POEM: THE SADNESS OF THE GORGES

Above the gorges, one thread of sky;

Cascades in the gorges twine a thousand cords.

High up, the slant of splintered sunlight, moonlight;

Beneath, curbs to the wild heave of the waves,

The shock of a gleam, and then another,

In depths of shadow frozen for centuries;

The rays between the gorges do not halt at noon;

Where the straits are perilous, more hungry spittle.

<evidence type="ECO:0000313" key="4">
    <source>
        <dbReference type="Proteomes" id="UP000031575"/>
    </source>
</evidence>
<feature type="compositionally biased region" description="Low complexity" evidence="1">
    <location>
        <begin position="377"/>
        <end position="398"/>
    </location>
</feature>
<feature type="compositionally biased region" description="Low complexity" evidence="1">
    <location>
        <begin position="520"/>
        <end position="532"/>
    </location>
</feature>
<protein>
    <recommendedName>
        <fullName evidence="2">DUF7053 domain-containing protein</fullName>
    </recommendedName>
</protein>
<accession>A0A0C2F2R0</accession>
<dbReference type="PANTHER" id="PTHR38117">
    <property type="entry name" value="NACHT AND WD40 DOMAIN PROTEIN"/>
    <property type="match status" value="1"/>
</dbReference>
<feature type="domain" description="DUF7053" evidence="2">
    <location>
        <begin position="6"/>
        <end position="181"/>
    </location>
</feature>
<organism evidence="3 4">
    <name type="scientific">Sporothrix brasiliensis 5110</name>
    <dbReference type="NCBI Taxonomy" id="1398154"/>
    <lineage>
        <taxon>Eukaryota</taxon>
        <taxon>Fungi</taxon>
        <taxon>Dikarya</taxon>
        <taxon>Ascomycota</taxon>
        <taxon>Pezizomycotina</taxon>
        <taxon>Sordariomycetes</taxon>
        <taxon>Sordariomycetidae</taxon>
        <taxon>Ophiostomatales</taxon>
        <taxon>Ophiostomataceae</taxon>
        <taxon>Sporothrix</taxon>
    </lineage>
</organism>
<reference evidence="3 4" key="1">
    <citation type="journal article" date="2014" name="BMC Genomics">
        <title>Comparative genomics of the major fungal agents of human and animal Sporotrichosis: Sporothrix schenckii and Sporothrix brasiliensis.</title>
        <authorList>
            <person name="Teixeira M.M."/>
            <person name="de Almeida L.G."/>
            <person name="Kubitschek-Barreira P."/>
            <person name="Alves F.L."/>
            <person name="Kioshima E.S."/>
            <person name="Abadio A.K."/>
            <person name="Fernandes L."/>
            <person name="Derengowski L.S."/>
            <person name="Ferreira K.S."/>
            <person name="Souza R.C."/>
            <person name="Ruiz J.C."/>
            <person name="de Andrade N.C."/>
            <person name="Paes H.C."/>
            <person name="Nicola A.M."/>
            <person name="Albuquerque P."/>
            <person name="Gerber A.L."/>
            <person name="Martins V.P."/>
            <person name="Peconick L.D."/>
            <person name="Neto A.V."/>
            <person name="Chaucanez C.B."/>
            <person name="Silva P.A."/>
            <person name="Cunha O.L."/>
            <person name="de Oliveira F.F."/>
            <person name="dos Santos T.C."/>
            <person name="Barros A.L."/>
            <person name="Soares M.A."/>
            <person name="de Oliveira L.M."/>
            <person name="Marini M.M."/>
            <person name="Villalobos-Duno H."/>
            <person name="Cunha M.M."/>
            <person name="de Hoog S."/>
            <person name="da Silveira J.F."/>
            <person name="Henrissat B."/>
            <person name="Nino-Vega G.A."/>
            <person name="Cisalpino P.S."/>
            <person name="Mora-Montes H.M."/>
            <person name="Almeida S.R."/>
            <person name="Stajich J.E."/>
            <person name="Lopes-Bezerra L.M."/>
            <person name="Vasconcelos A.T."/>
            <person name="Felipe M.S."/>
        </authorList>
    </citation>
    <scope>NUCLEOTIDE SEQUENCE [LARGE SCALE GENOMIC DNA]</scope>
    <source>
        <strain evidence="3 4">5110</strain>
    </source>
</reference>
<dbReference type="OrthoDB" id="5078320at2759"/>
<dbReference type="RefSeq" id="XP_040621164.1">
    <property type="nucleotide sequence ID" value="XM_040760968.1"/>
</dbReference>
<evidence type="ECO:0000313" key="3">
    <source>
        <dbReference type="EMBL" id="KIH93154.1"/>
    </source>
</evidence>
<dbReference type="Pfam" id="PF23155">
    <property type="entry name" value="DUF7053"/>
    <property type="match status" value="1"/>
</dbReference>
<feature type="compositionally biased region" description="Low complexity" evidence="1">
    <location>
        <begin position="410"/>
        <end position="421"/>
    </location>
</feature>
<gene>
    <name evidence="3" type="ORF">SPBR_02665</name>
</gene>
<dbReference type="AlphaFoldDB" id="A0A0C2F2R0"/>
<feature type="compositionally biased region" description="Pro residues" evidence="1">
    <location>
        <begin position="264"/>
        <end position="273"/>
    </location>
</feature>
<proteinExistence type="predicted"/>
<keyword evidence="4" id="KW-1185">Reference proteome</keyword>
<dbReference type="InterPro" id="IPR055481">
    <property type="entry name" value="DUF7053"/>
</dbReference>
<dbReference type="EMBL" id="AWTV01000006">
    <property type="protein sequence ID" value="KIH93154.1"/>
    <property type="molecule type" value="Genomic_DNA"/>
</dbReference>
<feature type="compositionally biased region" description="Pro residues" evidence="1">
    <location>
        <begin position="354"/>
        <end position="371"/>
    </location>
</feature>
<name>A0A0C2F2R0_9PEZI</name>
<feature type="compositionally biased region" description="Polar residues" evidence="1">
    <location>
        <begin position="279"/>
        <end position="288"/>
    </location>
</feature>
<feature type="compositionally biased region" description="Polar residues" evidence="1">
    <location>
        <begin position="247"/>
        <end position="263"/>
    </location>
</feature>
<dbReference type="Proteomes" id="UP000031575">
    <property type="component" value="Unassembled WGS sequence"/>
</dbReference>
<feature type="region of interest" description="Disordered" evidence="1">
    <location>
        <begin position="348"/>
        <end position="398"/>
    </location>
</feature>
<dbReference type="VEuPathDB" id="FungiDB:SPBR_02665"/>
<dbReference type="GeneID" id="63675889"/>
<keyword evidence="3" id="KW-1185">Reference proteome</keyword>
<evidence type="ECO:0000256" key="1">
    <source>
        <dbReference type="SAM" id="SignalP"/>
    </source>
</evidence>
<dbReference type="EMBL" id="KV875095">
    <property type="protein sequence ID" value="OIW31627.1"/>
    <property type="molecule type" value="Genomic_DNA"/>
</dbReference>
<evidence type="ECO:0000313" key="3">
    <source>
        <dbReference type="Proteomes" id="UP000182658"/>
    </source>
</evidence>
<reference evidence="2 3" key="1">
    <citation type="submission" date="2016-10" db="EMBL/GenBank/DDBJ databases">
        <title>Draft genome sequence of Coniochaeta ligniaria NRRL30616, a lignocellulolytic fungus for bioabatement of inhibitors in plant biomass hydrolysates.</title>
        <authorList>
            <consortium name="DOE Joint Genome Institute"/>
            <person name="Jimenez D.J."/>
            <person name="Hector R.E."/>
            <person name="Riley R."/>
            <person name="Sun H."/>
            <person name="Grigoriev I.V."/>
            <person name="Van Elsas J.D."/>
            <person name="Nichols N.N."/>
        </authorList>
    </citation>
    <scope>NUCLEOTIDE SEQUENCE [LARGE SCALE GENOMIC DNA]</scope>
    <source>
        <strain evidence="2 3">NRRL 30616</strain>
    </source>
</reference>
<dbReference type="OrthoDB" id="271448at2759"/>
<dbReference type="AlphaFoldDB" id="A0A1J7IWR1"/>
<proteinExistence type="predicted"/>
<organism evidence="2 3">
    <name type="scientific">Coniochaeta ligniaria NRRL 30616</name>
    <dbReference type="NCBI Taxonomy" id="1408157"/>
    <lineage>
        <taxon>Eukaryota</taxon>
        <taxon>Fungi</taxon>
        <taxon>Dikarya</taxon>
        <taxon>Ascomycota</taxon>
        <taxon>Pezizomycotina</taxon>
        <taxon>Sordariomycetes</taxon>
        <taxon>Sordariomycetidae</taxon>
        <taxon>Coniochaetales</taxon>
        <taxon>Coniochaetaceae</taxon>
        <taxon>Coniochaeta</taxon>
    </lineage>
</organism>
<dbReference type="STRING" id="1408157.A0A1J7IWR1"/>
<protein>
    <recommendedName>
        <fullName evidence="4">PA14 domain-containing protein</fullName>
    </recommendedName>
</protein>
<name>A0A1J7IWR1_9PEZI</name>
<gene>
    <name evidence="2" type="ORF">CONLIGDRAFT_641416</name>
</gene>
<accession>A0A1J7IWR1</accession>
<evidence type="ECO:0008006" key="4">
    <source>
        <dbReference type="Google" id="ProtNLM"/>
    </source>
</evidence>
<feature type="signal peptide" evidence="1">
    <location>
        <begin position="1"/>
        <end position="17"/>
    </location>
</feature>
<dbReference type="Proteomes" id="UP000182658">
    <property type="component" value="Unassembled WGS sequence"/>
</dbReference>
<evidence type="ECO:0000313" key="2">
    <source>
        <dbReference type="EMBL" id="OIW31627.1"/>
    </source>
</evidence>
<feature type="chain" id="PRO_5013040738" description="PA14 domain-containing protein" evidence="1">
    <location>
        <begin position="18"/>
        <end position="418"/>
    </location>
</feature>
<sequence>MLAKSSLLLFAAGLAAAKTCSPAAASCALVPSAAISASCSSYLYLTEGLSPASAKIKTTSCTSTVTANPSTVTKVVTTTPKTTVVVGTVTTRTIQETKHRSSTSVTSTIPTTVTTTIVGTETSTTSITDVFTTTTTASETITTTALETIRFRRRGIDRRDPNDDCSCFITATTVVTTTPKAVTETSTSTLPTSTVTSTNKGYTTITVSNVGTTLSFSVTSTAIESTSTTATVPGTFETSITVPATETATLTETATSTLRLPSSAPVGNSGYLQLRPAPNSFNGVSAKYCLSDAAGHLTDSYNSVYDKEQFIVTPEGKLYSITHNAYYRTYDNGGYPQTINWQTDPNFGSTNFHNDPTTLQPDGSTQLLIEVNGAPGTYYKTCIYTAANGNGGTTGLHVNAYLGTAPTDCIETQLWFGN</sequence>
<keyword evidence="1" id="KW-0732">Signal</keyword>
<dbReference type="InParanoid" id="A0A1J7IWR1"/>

Trees lock their roots in rotted coffins

And the twisted skeletons hang tilted upright;

Branches weep as the frost perches

Mournful cadences, remote and clear.

A spurned exile’s shriveled guts

Scald and seethe in the water and fire he walks through.

A lifetime’s like a fine-spun thread,

The road goes up by the rope at the edge.

When he pours his libation of tears to the ghosts in the stream

The ghosts gather, a shimmer on the waves.

Meng Chiao (751 – 814) in Poems of the Late T’ang Harmondsworth: Penguin, 1965 (Translated with an Introduction by A. C. Graham)